Top post in Zelensky administration given to Yanukovych era police official implicated in Maidan crimes
Maidan lawyers and civic organizations have reacted with outrage to Ukrainian President Volodymyr Zelensky’s appointment of Oleh Tatarov as Deputy Head of the Office of the President. Tatarov was not only the Deputy Head of the Interior Ministry’s Central Investigative Department during the Euromaidan protests, but on at least one occasion openly lied about a shocking attack by Berkut officers on peaceful Maidan activists in January 2014. This is an appallingly ill-considered decision and is understandably viewed as a spit in the face by many of those persecuted on Maidan and the families of those who were killed.
Tatarov has been employed within the police since 1999, and held the post of Deputy Head of the Interior Ministry’s Central Investigative Department for some time during the presidency of Viktor Yanukovych. He very clearly falls under the Law on Lustration for that post, however Zelensky has already changed the name of the Presidential Administration (to Office of the President) in order to bypass this law and enable his earlier appointment of Andriy Bohdan as Head of that ‘Office’ so it is no real surprise that this was not enough to deter the new appointment. The situation this time is, however, worse and it seems inconceivable that Zelensky and / or the Head of his Office of the President were not aware of the role Tatarov played during the Euromaidan protests when the police, and especially Berkut special forces, were actively deployed in violently suppressing peaceful protest.
He can be heard here, for example, claiming that Automaidan activists had attacked four buses carrying Berkut officers, tried to attack the officers and had used baseball bats against the vehicles.
During the night in question (Tatarov says 22 January 2014, however it was the early hours of the next morning) Berkut officers from Unit No. 1 beat up activists on Shors St and then took them to a police station, drawing up protocols of arrest. Both Unit 1 and Unit 2 Berkut officers also detained other Automaidan activists on Krepostnoy Lane, using considerable force and damaging their cars. On that occasion also, the activists were taken to a police station where protocols were drawn up, claiming that the activists were guilty of “hooliganism”.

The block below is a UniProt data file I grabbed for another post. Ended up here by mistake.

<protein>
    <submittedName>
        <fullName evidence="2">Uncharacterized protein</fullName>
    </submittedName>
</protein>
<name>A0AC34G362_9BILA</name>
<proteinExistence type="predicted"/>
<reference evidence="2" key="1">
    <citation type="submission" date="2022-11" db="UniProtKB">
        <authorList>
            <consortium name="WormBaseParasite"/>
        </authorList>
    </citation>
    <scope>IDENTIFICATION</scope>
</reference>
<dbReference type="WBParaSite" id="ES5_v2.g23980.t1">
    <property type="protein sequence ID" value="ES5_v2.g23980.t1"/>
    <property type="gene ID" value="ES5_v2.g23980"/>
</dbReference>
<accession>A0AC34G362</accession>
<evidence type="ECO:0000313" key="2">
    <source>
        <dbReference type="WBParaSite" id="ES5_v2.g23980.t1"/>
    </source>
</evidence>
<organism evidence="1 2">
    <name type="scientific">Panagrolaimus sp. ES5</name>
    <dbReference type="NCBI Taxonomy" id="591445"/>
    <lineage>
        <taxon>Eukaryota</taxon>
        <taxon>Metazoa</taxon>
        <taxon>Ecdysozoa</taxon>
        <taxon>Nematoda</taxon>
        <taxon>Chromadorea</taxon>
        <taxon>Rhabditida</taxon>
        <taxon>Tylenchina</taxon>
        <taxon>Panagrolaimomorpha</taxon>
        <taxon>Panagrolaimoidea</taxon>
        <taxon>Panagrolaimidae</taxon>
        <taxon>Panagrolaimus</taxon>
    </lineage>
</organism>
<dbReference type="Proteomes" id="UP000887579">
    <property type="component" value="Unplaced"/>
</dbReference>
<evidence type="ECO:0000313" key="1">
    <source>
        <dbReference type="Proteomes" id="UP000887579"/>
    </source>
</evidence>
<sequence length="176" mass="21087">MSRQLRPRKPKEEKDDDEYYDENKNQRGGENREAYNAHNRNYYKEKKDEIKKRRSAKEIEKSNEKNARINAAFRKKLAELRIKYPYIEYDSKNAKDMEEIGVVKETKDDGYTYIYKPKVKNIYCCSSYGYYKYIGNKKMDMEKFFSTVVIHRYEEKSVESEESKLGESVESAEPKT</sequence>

This is not a question of which side of the story you believe. There is sufficient proof for one of the ‘titushki’ or paid thugs involved to have already been convicted, and for other trials to be underway, including that of a former Berkut commander, Mykhailo Dobrovolsky.
As Yevhenia Zakrevska, a lawyer representing Maidan victims or their families, says Tatarov’s misrepresentation of the events was a deliberate attempt to justify the savage beating and torture of peaceful protesters and destruction of their cars.
This was by no means the only occasion when Tatarov justified inexcusable actions by the enforcement bodies. He claimed, for example, that the attempted Berkut storming of Maidan during the night from 10 – 11 December 2013 had merely been an attempt to clear the area, and that it had been by night so as not to obstruct transport. He denied that any force had been applied, though that too is in variance with all other accounts of the events.